Q: Does where I live have anything to do with the type of roof I have?
A: The simple answer is YES; in climates with above average days where the temperature is below freezing, roofing materials that absorb moisture are less desirable due to the freeze-thaw effect damaging the material and shortening the life of the roof.
Q: Which roofing material is best for my home?
A: There are a number of factors to consider here; you need to consider the climate (Hot, Mild or Cold), architecture or your home and local building codes. A particular look of the roofing material can accent your home. With the other factors in mind, it is always best to go with a Class “A” Fire Rated roofing material.
Q: Does the steepness of the roof matter?
A: Yes, There is always a balance here between the architectural design of the building and the steepness or (pitch) of the roof. The steeper the roof the faster the water will run off. So in locations where rain and snow are concern the roofs tend to be steeper than warm dry climates. Remember the faster your remove the water, the less likely the roof is to leak.
Q: My roof only leaks during really windy storms, what is going on?
A: Most roofs are designed to shed water and are not waterproof. Water-shedding is achieved by the overlapping of the roofing materials starting at the bottom (eave) of the roof and working your way to the top (Ridge). This shedding method is utilized on grass huts to multi-million dollar structures, yet strong winds can overcome gravity and force water work its way between the shedding layers and into the building at locations that typically never leak. It is not uncommon for a number of homes in your city or town to experience leaks during high-wind rainstorms.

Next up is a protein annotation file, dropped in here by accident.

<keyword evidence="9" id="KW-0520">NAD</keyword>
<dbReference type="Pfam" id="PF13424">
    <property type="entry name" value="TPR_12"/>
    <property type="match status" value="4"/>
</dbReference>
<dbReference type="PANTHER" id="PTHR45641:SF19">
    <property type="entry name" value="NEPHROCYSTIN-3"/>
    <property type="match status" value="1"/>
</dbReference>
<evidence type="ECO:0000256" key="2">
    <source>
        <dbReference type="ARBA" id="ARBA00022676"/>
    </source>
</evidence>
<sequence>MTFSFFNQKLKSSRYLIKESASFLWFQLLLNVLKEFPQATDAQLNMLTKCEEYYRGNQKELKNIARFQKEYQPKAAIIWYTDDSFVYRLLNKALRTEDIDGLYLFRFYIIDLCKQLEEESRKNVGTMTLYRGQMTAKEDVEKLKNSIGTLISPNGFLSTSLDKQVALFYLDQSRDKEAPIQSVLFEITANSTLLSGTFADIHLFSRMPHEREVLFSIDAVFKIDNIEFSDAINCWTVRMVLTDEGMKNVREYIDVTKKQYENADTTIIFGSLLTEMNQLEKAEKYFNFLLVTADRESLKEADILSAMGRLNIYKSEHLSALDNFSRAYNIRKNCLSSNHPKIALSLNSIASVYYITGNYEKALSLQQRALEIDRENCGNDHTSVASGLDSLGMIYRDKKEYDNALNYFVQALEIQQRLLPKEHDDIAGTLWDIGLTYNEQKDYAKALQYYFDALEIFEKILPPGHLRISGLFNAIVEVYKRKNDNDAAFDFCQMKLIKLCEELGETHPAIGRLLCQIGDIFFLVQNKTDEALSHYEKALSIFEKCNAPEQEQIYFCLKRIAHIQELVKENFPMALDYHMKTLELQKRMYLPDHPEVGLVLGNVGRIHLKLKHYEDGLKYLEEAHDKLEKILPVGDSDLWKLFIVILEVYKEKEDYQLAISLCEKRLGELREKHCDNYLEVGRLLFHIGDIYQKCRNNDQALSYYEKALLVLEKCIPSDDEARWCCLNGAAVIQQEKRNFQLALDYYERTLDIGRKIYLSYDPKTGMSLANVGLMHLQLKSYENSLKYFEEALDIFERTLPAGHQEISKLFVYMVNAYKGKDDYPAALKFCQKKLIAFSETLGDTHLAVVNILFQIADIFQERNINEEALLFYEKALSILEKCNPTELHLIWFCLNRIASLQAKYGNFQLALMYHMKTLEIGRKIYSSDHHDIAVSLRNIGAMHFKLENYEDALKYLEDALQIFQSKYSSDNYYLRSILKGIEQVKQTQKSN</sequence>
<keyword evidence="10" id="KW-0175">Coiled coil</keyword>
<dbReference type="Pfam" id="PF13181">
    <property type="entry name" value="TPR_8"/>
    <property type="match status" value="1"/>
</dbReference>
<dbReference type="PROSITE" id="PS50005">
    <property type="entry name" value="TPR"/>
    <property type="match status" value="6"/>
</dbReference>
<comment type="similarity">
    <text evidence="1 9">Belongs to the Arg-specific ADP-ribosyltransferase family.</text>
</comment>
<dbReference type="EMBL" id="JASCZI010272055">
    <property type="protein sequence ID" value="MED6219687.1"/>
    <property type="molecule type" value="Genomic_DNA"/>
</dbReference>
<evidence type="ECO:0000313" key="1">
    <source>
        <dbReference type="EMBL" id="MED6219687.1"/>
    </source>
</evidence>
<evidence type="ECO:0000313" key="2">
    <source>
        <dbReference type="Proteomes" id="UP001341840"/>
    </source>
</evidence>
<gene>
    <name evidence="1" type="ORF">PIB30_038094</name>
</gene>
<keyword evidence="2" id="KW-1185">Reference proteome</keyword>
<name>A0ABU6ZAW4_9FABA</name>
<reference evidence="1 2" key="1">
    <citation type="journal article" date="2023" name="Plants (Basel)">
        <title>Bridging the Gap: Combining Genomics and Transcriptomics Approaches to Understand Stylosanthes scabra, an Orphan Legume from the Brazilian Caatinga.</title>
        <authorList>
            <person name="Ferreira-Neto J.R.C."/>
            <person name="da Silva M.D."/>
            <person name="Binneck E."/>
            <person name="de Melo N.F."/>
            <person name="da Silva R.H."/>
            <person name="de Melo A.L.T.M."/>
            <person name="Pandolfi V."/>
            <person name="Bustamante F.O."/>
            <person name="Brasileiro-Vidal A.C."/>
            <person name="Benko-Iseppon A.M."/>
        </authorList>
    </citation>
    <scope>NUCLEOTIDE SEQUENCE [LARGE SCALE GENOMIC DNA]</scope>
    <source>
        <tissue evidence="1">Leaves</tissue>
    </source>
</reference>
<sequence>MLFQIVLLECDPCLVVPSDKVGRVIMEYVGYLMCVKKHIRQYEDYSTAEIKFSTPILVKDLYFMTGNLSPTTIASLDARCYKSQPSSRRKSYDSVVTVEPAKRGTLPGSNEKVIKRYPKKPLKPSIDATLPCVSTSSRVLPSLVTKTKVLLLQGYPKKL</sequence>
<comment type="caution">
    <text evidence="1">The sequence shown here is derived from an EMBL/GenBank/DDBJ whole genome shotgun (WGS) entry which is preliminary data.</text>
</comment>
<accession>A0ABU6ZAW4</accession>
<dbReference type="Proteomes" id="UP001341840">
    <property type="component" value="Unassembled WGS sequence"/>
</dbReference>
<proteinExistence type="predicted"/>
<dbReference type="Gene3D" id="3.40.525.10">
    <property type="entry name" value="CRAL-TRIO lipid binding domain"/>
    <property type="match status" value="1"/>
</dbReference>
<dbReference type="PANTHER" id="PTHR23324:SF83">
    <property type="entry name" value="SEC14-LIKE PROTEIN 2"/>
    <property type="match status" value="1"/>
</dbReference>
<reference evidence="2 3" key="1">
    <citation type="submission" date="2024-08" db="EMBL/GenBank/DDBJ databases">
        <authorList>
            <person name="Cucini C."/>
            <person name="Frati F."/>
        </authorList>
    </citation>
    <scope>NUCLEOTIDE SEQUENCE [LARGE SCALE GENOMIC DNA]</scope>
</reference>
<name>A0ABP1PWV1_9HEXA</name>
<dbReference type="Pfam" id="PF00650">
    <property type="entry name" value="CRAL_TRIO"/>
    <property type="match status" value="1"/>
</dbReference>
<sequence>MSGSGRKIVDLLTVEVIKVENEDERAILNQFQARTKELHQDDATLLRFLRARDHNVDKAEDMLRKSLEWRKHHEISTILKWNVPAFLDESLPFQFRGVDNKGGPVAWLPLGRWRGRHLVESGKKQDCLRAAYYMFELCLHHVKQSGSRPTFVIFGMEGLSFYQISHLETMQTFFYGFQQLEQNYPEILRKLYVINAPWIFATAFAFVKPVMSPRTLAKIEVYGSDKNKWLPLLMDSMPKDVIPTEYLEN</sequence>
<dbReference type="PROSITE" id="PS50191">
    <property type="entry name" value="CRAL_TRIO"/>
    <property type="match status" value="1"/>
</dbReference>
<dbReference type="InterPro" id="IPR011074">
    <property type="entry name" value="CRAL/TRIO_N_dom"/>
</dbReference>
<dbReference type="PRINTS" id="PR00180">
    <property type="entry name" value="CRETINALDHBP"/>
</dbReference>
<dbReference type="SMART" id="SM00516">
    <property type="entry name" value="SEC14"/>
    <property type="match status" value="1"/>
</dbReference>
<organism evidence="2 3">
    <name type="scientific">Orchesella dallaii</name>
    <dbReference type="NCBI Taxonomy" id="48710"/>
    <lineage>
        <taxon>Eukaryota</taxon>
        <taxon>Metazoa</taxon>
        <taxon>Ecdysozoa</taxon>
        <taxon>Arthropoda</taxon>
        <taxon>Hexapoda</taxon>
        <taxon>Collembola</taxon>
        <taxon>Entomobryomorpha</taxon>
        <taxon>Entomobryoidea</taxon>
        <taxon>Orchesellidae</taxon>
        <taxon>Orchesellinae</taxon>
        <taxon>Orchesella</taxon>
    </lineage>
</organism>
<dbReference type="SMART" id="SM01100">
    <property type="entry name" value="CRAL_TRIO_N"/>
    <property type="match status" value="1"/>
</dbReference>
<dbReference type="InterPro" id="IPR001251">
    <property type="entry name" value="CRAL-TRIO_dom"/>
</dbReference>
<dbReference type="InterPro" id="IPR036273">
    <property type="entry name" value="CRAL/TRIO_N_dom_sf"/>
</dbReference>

Q: The home inspector said my roof is damaged at a number of different locations, but the family room ceiling is the room with evidence of stains, why is that?
A: Let me start by saying that any damage or defect with the potential to leak is not good. Now with that said, a hole in the roof closer to the bottom (eave) is more likely to leak than a hole closer to the top (Ridge). The simple fact is that the volume of water increases as it runs down the roof surface, so more water will pass over the hole in the lower area of the roof then the hole in the higher area.
Q: Are all of the stains on my ceilings from roof leaks?
A: It is a good chance that they are from roof leaks, however; other factors can come into play. You could have plumbing leaks, but that would be a much larger issue than ceiling stains. How about the conditioned-air ducts; if you have a home that was constructed with a heating system only and poorly insulated ducts were routed through the ceiling and an air-conditioning system was added to the home without installing the appropriate (better insulated) ducts. On hot and humid days the temperature in the attic may be well over 100 degrees. Turning on the air-conditioner to cool the home will lower the temperature of the ducts promoting condensation on the ducts from the hot humid air in the attic. As more moisture collects, it begins to drip and may show up as stains on the ceilings.
Think of a glass of ice-water sitting on the kitchen table and how moisture collects on the outside of the glass; the glass is not leaking, it is the moisture in the air cooling and condensing or changing from a vapor (gas) to a liquid, the same thing may be happening in your attic especially on un-insulated or exposed metal components.